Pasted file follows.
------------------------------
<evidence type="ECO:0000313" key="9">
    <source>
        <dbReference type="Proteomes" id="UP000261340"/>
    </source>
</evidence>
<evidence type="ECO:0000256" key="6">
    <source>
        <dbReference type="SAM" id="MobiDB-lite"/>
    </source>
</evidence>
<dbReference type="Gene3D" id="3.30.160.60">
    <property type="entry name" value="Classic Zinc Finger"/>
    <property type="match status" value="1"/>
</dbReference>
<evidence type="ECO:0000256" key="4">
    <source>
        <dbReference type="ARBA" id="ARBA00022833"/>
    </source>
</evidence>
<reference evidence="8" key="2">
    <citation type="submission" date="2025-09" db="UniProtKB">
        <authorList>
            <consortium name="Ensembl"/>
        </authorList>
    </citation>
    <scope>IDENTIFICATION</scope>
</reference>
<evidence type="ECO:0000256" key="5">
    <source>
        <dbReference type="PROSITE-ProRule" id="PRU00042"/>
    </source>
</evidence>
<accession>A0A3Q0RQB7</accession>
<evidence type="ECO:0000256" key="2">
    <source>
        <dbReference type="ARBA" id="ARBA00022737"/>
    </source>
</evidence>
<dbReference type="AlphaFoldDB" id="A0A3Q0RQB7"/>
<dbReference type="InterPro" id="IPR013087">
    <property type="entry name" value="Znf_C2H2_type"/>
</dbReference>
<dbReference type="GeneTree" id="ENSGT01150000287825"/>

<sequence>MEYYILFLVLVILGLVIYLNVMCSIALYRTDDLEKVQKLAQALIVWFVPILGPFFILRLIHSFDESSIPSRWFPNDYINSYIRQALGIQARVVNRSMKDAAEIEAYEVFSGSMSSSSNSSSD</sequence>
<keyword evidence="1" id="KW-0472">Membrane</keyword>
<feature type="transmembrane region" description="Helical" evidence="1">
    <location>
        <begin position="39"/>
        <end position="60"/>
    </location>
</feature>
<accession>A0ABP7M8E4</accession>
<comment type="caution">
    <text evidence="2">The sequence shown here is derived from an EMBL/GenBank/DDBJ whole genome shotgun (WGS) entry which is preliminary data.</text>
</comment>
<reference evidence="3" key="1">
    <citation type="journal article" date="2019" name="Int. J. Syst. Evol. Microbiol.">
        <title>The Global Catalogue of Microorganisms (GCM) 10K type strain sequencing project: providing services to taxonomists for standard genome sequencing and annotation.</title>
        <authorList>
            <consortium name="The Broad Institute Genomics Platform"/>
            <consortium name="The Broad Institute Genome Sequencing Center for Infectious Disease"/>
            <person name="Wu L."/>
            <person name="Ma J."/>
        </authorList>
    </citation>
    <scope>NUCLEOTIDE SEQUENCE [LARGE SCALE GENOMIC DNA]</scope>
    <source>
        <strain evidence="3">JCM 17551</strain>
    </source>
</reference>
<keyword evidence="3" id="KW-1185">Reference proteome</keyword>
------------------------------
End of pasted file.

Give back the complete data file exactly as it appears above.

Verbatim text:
<evidence type="ECO:0000313" key="9">
    <source>
        <dbReference type="Proteomes" id="UP000261340"/>
    </source>
</evidence>
<evidence type="ECO:0000256" key="6">
    <source>
        <dbReference type="SAM" id="MobiDB-lite"/>
    </source>
</evidence>
<dbReference type="Gene3D" id="3.30.160.60">
    <property type="entry name" value="Classic Zinc Finger"/>
    <property type="match status" value="1"/>
</dbReference>
<evidence type="ECO:0000256" key="4">
    <source>
        <dbReference type="ARBA" id="ARBA00022833"/>
    </source>
</evidence>
<reference evidence="8" key="2">
    <citation type="submission" date="2025-09" db="UniProtKB">
        <authorList>
            <consortium name="Ensembl"/>
        </authorList>
    </citation>
    <scope>IDENTIFICATION</scope>
</reference>
<evidence type="ECO:0000256" key="5">
    <source>
        <dbReference type="PROSITE-ProRule" id="PRU00042"/>
    </source>
</evidence>
<accession>A0A3Q0RQB7</accession>
<evidence type="ECO:0000256" key="2">
    <source>
        <dbReference type="ARBA" id="ARBA00022737"/>
    </source>
</evidence>
<dbReference type="AlphaFoldDB" id="A0A3Q0RQB7"/>
<dbReference type="InterPro" id="IPR013087">
    <property type="entry name" value="Znf_C2H2_type"/>
</dbReference>
<dbReference type="GeneTree" id="ENSGT01150000287825"/>

<sequence>MEYYILFLVLVILGLVIYLNVMCSIALYRTDDLEKVQKLAQALIVWFVPILGPFFILRLIHSFDESSIPSRWFPNDYINSYIRQALGIQARVVNRSMKDAAEIEAYEVFSGSMSSSSNSSSD</sequence>
<keyword evidence="1" id="KW-0472">Membrane</keyword>
<feature type="transmembrane region" description="Helical" evidence="1">
    <location>
        <begin position="39"/>
        <end position="60"/>
    </location>
</feature>
<accession>A0ABP7M8E4</accession>
<comment type="caution">
    <text evidence="2">The sequence shown here is derived from an EMBL/GenBank/DDBJ whole genome shotgun (WGS) entry which is preliminary data.</text>
</comment>
<reference evidence="3" key="1">
    <citation type="journal article" date="2019" name="Int. J. Syst. Evol. Microbiol.">
        <title>The Global Catalogue of Microorganisms (GCM) 10K type strain sequencing project: providing services to taxonomists for standard genome sequencing and annotation.</title>
        <authorList>
            <consortium name="The Broad Institute Genomics Platform"/>
            <consortium name="The Broad Institute Genome Sequencing Center for Infectious Disease"/>
            <person name="Wu L."/>
            <person name="Ma J."/>
        </authorList>
    </citation>
    <scope>NUCLEOTIDE SEQUENCE [LARGE SCALE GENOMIC DNA]</scope>
    <source>
        <strain evidence="3">JCM 17551</strain>
    </source>
</reference>
<keyword evidence="3" id="KW-1185">Reference proteome</keyword>